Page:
Few mammalian species produce vocalizations that are as richly structured as bird songs, and this greatly restricts the capacity for information transfer. Syntactically complex mammalian vocalizations have been previously studied only in primates, cetaceans and bats. We provide evidence of complex syntactic vocalizations in a small social mammal: the rock hyrax (Procavia capensis: Hyracoidea). We adopted three algorithms, commonly used in genetic sequence analysis and information theory, to examine the order of syllables in hyrax calls. Syntactic dialects exist, and the syntax of hyrax calls is significantly different between different regions in Israel. Call syntax difference is positively correlated to geographical distance over short distances. No correlation is found over long distances, which may reflect limited dispersal movement. These findings indicate that rich syntactic structure is more common in the vocalizations of mammalian taxa than previously thought and suggest the possibility of vocal production learning in the hyrax.

1. Introduction

Most studies that have analysed the vocalizations of birds [1] and mammals have used acoustic measures: examining differences and similarities in fundamental frequencies, formants and other measures of the time and frequency characteristics of the vocalization waveform. Substantial work on acoustics in cetaceans [2] has demonstrated social learning and vocal clans. Vocal communication in bats [3], which have also been studied extensively, and some other terrestrial mammals, such as marmots (Marmota flaviventris) [4] and mice (Mus musculus) [5], have shown varying levels of complexity and information transfer in their calls. Various primates [68] use different calls in different contexts, and even simpler calls such as roaring in red deer (Cervus elaphus) can accurately advertise male size and fitness [9]. In addition to the information carried by the vocalization (e.g. the quality of the caller), calls can vary spatially and temporally. Considerable geographical variations in bird song (i.e. dialects) have been widely demonstrated [10], but only rarely shown in mammals, such as prairie dogs (Cynomys gunnisoni) [11], chipmunks (Eutamias spp.) [12], marmosets (Cebuella pygmaea) [13] and bats (Phyllostomus discolor) [14].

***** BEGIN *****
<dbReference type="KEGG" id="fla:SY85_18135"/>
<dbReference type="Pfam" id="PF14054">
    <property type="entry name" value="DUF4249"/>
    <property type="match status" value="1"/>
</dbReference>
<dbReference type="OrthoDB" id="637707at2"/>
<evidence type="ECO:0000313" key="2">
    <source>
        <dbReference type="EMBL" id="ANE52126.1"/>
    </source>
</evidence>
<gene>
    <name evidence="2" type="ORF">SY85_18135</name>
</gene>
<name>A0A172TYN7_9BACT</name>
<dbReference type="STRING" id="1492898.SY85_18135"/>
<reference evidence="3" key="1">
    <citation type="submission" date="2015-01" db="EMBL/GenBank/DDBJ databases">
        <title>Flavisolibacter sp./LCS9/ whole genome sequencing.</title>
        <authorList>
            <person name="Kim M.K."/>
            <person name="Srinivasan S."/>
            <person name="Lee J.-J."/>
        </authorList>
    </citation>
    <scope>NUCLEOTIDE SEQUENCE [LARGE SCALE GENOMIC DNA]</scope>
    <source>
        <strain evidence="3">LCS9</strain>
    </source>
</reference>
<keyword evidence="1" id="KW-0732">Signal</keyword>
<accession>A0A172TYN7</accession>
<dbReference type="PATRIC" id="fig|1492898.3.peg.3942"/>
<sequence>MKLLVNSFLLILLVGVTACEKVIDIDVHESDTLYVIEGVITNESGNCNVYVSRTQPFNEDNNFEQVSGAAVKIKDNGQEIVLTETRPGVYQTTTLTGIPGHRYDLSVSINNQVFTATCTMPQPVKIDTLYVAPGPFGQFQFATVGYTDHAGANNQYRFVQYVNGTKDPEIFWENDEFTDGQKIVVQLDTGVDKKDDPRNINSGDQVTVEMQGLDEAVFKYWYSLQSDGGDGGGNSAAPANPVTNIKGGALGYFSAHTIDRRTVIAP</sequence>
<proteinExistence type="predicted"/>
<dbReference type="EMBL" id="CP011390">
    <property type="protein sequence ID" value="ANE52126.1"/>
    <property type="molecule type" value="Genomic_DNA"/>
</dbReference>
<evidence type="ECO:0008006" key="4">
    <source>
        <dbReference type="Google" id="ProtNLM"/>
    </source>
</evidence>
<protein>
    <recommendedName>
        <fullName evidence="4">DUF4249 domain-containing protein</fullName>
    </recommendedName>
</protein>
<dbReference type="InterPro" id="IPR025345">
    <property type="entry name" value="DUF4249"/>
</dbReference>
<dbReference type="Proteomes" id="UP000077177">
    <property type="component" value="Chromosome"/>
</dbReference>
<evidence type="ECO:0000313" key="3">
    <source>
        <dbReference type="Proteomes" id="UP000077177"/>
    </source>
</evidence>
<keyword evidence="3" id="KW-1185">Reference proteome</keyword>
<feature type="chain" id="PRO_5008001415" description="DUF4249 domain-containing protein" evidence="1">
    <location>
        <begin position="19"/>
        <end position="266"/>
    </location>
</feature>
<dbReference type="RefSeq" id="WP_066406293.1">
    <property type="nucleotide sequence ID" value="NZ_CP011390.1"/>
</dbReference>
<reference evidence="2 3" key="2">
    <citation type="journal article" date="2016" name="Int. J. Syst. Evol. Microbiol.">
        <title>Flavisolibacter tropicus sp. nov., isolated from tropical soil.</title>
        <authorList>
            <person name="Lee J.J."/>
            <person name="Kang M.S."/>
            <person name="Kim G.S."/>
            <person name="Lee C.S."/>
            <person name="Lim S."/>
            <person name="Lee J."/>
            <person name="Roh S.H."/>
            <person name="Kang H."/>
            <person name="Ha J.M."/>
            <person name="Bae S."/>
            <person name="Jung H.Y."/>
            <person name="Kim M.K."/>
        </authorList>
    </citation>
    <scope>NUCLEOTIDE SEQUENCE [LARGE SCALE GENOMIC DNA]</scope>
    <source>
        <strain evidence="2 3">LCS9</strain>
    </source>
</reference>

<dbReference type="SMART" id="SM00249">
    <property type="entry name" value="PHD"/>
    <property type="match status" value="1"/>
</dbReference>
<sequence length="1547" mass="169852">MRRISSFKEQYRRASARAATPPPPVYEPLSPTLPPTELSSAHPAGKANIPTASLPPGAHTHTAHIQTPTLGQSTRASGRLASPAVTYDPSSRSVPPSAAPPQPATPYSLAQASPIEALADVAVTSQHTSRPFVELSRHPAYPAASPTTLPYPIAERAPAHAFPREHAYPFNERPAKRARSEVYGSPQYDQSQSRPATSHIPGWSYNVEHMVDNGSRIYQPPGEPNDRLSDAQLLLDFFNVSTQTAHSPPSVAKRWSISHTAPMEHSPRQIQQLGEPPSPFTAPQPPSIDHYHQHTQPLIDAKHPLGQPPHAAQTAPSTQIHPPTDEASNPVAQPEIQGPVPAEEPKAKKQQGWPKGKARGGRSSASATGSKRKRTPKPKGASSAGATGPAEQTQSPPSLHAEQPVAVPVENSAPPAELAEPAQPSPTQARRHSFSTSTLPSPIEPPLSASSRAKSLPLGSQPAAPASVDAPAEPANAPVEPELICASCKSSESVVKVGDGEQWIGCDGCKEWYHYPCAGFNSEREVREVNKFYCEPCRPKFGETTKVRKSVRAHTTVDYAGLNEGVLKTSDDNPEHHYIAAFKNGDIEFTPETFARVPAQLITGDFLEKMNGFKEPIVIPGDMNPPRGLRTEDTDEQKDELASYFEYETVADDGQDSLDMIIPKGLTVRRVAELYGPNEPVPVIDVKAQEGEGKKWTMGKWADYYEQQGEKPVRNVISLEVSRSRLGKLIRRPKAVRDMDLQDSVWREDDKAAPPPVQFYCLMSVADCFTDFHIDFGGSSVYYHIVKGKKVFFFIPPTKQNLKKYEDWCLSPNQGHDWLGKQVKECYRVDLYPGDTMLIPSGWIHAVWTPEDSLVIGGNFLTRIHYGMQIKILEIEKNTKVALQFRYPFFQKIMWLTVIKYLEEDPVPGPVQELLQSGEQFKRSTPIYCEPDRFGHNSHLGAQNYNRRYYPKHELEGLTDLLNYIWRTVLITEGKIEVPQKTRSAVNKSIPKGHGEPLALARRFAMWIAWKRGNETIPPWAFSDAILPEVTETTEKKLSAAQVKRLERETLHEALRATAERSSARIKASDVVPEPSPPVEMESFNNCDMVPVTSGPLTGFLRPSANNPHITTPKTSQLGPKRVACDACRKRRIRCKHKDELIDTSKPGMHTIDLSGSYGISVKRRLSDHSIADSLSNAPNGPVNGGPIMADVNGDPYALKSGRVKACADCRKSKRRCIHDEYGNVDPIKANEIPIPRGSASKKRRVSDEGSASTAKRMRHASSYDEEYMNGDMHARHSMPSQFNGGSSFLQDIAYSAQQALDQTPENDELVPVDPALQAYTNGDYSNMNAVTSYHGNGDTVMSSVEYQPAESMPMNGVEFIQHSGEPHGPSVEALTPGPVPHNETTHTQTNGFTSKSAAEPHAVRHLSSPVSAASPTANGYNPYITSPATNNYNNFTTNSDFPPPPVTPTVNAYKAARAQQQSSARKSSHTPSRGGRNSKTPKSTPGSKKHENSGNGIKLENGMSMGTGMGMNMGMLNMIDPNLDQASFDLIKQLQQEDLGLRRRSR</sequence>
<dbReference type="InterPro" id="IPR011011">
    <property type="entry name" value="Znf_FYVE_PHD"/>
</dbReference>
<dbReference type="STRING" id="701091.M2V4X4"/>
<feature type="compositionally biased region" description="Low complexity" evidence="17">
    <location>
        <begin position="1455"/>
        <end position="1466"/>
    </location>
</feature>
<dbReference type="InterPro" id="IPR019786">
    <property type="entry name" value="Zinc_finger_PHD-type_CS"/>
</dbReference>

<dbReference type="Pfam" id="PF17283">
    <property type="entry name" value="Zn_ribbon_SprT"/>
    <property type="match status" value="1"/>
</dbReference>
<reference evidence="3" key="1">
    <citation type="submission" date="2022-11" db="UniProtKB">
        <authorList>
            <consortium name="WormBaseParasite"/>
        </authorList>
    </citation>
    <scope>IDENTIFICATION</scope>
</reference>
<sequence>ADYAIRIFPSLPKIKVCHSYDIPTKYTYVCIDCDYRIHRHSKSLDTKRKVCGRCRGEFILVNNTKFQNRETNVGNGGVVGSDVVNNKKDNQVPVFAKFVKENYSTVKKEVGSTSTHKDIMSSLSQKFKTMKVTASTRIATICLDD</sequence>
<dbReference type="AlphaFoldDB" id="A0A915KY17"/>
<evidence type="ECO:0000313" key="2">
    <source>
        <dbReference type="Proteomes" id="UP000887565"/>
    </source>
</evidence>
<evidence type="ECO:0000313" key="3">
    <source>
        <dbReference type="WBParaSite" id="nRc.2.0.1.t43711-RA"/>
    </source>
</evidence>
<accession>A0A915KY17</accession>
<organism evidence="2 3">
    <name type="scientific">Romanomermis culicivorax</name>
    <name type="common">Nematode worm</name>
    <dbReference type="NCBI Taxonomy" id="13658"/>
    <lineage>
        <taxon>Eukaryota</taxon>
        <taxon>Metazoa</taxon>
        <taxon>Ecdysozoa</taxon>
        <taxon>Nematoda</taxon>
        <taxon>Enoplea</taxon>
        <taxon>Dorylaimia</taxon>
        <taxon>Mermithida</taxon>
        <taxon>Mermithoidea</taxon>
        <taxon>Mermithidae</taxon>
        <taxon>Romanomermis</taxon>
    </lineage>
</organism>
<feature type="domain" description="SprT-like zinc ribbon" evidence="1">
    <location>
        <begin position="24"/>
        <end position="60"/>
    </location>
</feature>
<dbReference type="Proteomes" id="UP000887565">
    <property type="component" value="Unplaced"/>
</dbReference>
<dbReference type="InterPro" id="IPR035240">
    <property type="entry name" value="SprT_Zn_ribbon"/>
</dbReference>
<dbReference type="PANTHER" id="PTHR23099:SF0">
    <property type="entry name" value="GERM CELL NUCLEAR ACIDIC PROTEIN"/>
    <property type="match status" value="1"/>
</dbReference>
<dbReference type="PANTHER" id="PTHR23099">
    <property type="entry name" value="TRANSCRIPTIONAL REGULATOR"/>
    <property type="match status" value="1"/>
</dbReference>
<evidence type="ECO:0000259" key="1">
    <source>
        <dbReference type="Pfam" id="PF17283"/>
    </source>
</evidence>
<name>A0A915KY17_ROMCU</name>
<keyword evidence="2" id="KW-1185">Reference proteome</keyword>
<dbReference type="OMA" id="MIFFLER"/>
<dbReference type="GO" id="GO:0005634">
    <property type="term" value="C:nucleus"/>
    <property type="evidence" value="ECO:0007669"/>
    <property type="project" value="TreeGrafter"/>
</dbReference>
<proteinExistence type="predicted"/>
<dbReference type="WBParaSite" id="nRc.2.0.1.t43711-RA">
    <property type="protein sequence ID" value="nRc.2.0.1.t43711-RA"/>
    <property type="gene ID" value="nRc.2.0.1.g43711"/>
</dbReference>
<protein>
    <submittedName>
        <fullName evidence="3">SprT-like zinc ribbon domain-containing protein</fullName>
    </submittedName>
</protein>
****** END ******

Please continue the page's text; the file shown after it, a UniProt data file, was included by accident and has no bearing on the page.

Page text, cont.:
However, acoustic analyses do not take into account any significance of the syntax, or order of elements in a vocalization. If information is encoded in the order of different notes, motifs or other syntactic elements, then acoustic analysis cannot identify or extract such information. An alternative to acoustic analysis is to identify discrete elements, or ‘syllables’, of a vocalization, such as notes or characteristic sounds, and to examine their relative order in a quantitative way. Syntactic analysis provides additional information because acoustic features are likely to be constrained by anatomy, and therefore may be genetically inherited [9,15]. Syntax, on the other hand, could be genetic or cultural, and hence in some cases may be more flexible for cultural transmission via vocal communication.

Methods of syntactic analysis have rarely been applied to mammals, although such methods are common in the analysis of bird song [16]. Some bats show a syntactic vocal repertoire that is of a complexity similar to that of birds [17]. Cetaceans also exhibit complex vocal communication [2], including syntactic structure [18]. Some primates have been shown to combine call notes in a simple syntactic structure [1921]. It has been suggested [22] that syntax exists only in those mammalian taxa such as cetaceans and primates, subjectively considered to have ‘well-developed cognitive abilities’, or those living in a dominantly acoustic environment (in the dark or under water), where other communication modalities such as vision are impractical [23]. However, it is hard to find objective measures of cognitive ability [24], and many group-living animals might also be expected to exhibit complex vocal communication [25] in order to maintain social hierarchy, display fitness for mating and convey to kin contextual information, such as food availability and predator threats.

The rock hyrax, Procavia capensis, is a small (approx. 3 kg) terrestrial social mammal, widespread across Africa and the Middle East, and commonly found in rocky outcrops across Israel [26]. Male hyraxes produce long, complex songs, lasting up to several minutes [27,28] (see electronic supplementary material for an example), which carry accurate information on the characteristics and identity of the caller [29]. A hyrax song typically consists of a series of ‘bouts’, each bout being a sequence of ‘syllables’, followed by a short pause. The repertoire of available syllables is not large, and they can be grouped into five categories (based on [27,30]): ‘wail’, ‘chuck’, ‘snort’, ‘squeak’ and ‘tweet’ (figure 1). Each bout usually consists of up to 30 such syllables. The purpose of male hyrax song is currently unclear, but it appears to be a form of self-advertisement [31], because higher-ranked males (both group and peripheral males) sing more frequently [28]. In this sense, it is analogous to bird song. Although higher-ranked males carry out the majority of the singing, hyrax social structure is complex and other males also appear to play a significant role in the social activity of the group [32] (see electronic supplementary material, figure S1 for a typical social network in a hyrax colony).